Authorities said 37 people were killed and more than 150 wounded when twin blasts tore through a market in Parachinar, capital of Kurram district, a mainly Shiite area of Pakistan’s tribal belt.
Local official Nasrullah Khan told AFP that the first blast detonated as the market was crowded with shoppers preparing for the Eid ul-Fitr festival marking the end of Ramadan.
“When people rushed to the site… to rescue the wounded, a second blast took place,” he said.
Basir Khan Wazir, the top government official in Parachinar later told AFP that apparently both the blasts were carried out by two suicide bombers.
“We have transported 15 injured to Peshawar but condition of 15 to 20 injured people were critical,” Wazir said and warned that the death toll could rise.
Prime Minister Nawaz Sharif called for security to be beefed up across the country as he condemned the attack, saying that no Muslim could ever imagine committing such a “horrific” act.
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Pakistan has seen a dramatic improvement in security in the last two years, but groups such as the umbrella Pakistani Taliban and other extremist outfits still retain the ability to carry out attacks.
Local lawmaker Sajid Hussain Turi, the owner of the market, said bazaars in Parachinar had been barricaded off and vehicles banned from the area after multiple attacks have hit the city this year.
Smoke billows from the scene of a suicide bomb blast at Toori market in Parachinar, Pakistan, 23 June 2017.AP
Parachinar was the location of the first major militant attack in Pakistan in 2017, a bomb in a market which killed 24 people in January and was claimed by the Pakistani Taliban. In March a second Taliban attack killed a further 22 people.
There was no immediate claim of responsibility for Friday’s attack.
Kurram, one of Pakistan’s seven semi-autonomous tribal districts, is known for sectarian clashes between Sunnis and Shiites, who make up roughly 20 percent of Pakistan’s population of 200 million.
The twin blasts in Parachinar followed a bombing earlier in the day in southwestern Quetta, capital of insurgency-wracked Balochistan province, that killed at least 13 people.
Investigators said the attack targeted police. It was claimed by both the local affiliate of the Islamic State group and by Jamaat-ul-Ahrar (JuA), an offshoot of the Pakistani Taliban, according to the SITE monitoring group.
There was no immediate explanation for the dual claims. Islamic State Khorasan Province, the Middle Eastern group’s affiliate in Afghanistan and Pakistan, has been known to work with the myriad of Pakistani militant groups in previous attacks, including with JuA.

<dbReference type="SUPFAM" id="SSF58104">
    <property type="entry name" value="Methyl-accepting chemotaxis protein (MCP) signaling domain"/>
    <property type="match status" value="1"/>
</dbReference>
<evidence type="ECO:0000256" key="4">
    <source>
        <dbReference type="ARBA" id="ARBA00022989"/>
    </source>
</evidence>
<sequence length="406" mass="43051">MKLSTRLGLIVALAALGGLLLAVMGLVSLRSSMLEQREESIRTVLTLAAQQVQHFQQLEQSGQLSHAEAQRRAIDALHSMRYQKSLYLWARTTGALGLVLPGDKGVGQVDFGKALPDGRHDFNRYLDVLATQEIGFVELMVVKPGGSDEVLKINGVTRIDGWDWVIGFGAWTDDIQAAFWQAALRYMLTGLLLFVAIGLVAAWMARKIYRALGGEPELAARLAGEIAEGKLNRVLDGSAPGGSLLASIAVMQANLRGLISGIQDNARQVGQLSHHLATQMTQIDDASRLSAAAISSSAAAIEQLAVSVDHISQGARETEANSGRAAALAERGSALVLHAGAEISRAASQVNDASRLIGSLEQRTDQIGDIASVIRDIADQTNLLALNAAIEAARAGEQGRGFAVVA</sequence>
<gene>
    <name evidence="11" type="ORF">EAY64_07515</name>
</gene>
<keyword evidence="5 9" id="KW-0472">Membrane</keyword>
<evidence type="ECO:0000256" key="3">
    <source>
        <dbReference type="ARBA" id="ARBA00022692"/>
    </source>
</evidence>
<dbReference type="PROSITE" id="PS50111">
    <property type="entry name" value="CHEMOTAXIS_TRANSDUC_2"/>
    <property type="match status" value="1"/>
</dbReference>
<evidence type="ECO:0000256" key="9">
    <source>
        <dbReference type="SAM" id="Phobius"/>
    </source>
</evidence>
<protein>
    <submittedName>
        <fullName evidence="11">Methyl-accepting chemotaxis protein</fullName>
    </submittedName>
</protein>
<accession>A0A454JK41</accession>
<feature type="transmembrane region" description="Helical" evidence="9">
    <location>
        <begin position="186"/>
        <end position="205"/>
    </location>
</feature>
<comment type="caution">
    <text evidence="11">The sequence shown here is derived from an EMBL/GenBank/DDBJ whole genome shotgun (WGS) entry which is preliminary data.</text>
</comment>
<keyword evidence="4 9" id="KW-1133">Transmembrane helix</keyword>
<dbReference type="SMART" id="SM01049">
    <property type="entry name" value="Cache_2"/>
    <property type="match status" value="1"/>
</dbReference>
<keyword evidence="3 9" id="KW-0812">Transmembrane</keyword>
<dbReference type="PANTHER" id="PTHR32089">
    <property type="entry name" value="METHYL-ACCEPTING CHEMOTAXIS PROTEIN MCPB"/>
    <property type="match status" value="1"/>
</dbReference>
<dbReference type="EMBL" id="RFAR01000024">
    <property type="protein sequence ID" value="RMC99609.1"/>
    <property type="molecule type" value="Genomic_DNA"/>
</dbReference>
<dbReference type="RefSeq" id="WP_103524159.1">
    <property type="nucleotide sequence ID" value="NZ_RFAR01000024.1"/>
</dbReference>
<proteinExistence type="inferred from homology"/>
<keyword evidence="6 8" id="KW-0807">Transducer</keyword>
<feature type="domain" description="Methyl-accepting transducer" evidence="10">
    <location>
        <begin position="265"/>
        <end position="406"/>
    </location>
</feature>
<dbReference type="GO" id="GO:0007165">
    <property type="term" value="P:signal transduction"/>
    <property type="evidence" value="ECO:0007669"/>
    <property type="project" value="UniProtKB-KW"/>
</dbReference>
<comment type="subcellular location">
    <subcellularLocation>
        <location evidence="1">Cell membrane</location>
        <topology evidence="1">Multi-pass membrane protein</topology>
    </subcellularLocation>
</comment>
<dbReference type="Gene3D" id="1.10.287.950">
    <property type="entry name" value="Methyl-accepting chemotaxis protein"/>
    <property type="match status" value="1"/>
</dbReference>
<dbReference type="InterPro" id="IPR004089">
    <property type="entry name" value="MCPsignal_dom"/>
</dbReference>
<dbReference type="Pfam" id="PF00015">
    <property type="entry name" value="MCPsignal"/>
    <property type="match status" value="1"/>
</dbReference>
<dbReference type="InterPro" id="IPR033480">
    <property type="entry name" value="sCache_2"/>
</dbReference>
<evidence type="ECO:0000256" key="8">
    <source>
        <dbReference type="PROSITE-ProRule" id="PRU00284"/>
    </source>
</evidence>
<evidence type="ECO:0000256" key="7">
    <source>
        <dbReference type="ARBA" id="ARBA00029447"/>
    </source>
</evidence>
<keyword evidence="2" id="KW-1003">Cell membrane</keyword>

People carry a victim who was injured in a suicide bomb blast at Toori market in Parachinar, PakistanAAP
Officials at the city’s Civil Hospital said at least 13 people were killed and around 20 injured, mostly by shrapnel. Police officials said nine policemen were among the dead.
At the hospital in Quetta, worried children stood by the bloodstained cots of wounded relatives, and Pakistani soldiers visited injured colleagues.
Stunned survivors could give few details about the attack. “I was sitting on a chair. There was an explosion. I got injured and fell down,” said one victim, Gulzar Ahmad.
Separately, gunmen on motorcycles Friday shot dead four policemen sitting at a roadside restaurant at SITE area in southern port-city Karachi.
Asif Bughio, a senior police official, told AFP that four attackers wearing helmets fled the scene.
Pakistan has waged a long war with militancy, but security has markedly improved in the country since its deadliest-ever terror attack, an assault on a school in northwestern Peshawar in which Taliban gunmen left more than 150 people dead, most of them children.
That attack shocked a country already grimly accustomed to atrocities, and prompted the military to intensify an operation in the tribal areas targeting militants.
The army has also been fighting in mineral-rich Balochistan, the country’s most restive province, since 2004, with hundreds of soldiers and militants killed.
Its roughly seven million inhabitants have long complained they do not receive a fair share of its gas and mineral wealth, but a greater push by Pakistani authorities has reduced the violence considerably in recent years.\